When to Go to the ER for Kidney Stones

Do Kidney Stones Mean a Trip to the ER? What You Should Know

(AscendHealthy.com) – Passing kidney stones is extremely painful to the extent that women who have been through childbirth think this experience is worse. The stones differ in size, with the pain correlating to size. But the good news is once they are out, the ordeal is over. Although sometimes one may require surgery, painkillers are often sufficient. Knowing your symptoms and severity will help you decide if you need to visit the ER.

What Is a Kidney Stone?

A kidney stone can be tiny, like a grain of sand, or as huge as a golf ball. The kidney forms a funnel whose exit point is where urine comes out. If salts or minerals such as calcium, urate, phosphate, oxalate, xanthine, etc., become too concentrated, they form a hard mass. These chemicals are by-products of various foods we eat.

It is only by examining the stone that a doctor determines the type. There are four major types: calcium oxalate, uric acid, struvite, and cystine. The possible causes of kidney stones are dietary excesses, preexisting conditions such as diabetes, obesity, and genetics. Also, dehydration as a result of not taking enough water, especially for people working outside in the heat.

A kidney stone may remain in the kidney for a long time without symptoms. Often, kidney stones will pass without damage, and you may not even notice. If it causes a blockage, it may lead to urine backup, which may cause swelling and pain. Also, one risks infection and other complications in such a situation. Visit a doctor at the first signs of trouble for treatment.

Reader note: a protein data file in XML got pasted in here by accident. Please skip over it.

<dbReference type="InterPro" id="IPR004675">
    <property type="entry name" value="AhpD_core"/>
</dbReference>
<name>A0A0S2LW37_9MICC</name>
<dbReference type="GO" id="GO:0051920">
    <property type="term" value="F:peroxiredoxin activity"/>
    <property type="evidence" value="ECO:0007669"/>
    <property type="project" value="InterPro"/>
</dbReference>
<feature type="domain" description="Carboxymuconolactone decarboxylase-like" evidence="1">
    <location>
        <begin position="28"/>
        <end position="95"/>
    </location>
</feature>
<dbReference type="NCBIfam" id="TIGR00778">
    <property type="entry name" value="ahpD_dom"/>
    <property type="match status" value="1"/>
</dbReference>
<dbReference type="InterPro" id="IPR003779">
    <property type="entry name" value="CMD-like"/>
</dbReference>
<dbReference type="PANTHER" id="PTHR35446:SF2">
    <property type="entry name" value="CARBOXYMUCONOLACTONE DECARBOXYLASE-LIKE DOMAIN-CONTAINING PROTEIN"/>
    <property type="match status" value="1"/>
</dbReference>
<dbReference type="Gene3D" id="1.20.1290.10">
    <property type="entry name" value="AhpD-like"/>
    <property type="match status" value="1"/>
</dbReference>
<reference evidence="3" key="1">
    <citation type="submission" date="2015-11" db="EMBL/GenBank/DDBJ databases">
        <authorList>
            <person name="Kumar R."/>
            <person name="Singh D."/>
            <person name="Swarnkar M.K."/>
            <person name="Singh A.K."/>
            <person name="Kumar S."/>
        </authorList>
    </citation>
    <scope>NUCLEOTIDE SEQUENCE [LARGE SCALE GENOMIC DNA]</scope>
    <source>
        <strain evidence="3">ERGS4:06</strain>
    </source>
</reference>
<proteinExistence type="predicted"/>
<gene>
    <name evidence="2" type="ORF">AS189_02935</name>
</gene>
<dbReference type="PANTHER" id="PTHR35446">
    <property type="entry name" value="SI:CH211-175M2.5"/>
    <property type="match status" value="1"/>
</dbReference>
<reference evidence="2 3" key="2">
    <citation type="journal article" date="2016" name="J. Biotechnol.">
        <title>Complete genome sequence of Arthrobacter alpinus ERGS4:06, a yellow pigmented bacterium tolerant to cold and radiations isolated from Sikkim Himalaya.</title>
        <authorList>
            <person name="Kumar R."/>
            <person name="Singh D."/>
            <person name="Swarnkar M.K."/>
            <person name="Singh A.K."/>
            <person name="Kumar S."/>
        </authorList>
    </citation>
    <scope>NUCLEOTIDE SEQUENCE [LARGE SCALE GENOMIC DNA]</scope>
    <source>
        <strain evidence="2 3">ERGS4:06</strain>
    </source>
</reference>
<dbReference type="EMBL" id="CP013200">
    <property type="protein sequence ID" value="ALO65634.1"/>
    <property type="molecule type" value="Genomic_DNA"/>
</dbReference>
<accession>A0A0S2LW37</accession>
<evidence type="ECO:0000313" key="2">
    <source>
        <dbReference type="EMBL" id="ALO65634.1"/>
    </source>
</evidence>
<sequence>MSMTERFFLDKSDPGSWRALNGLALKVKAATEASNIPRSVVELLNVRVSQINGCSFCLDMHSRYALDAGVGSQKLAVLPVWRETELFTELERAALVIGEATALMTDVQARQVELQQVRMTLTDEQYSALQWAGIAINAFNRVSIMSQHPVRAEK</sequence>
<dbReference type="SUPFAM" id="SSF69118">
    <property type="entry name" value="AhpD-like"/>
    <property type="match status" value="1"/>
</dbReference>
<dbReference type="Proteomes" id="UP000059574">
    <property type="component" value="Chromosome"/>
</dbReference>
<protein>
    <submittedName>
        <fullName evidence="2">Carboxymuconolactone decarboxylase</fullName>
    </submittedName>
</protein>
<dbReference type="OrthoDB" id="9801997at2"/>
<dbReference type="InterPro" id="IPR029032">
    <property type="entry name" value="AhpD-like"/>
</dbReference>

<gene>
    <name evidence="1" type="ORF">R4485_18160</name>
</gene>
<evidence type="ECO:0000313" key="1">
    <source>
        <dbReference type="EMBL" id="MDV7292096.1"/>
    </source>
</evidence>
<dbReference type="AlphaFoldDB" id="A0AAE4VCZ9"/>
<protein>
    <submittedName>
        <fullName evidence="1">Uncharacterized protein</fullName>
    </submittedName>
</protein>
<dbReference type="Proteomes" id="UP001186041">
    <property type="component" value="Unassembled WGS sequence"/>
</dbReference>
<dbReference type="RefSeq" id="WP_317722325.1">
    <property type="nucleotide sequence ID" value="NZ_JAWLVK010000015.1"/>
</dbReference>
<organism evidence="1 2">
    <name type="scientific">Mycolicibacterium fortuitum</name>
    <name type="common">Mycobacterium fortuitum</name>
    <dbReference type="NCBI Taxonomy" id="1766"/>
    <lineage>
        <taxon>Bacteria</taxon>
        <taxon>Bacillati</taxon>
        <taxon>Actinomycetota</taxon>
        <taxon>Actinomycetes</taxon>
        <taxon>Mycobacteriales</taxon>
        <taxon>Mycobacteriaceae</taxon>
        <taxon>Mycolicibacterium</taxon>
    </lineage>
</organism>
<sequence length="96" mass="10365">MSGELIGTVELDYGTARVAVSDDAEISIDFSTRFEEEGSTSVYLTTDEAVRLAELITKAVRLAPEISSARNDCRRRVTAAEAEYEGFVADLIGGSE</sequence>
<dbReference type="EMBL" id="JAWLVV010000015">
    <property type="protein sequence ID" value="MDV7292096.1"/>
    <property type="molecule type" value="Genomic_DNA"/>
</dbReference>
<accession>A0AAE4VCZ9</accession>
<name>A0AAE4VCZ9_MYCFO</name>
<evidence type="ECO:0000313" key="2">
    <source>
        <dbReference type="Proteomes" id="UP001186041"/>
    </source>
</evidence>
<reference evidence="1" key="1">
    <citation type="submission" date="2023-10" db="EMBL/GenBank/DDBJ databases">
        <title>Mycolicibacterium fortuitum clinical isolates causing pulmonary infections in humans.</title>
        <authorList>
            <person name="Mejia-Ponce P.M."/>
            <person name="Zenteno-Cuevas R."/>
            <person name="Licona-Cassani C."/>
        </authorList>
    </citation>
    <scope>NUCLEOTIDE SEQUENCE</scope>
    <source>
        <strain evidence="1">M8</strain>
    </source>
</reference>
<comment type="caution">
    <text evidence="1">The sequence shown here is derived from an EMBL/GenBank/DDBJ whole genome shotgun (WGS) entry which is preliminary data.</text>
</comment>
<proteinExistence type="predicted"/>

Symptoms of Kidney Stones

Although most agree that kidney stones are painful to pass, the intensity depends on the individual threshold. If you experience the following symptoms, it may be a sign of kidney stones.


It may be extreme or a mild aching. Intense pain results from obstruction or kidney stones passing. Often, it is not continuous but sporadic and fluctuates in intensity. It is felt on one side of the body below the rib cage as it is rare for kidney stones to occur on both kidneys at once. The pain may also be felt on the lower back, groin, or lower abdomen.

Nausea and Vomiting

Since the pain can be excruciating, it may cause one to experience nausea, and one may even puke.

Problem With Urine Flow

Depending on where the kidney stone currently is, one may feel pain or a burning sensation when peeing, be unable to empty the bladder, or have a frequent urgent need to pee.

Blood in Urine

When urine turns pink, the cause may be a drop of blood, but it is alarming regardless of the situation. Although it can also result from eating foods such as beetroot and rhubarb, kidney stones can cause pink, brown, or blood-stained pee.

Foul-smelling or Cloudy Pee

Naturally concentrated pee, even in normal circumstances, smells foul. One may observe cloudy and stinky urine if an infection occurs due to kidney stones.

Fever and Chills

If one has a fever above 101.5 degrees Fahrenheit and chills or shivers, it indicates an infection. Urgent medical attention is needed.

When To Go to the ER

Even though the pain comes and goes, do not wait to pass a stone to be sure if you have kidney stones. It may not pass. The above signs may also indicate other more severe conditions, which is why one needs to see a doctor.

But if the symptoms are severe and worsening or one has had them for a long time, you need to visit the ER immediately. Also, if you have had them before or someone in your family has, visit the emergency room. Although kidney stones often do not require medical intervention, serious complications can arise and seeking medical treatment is alway safest.

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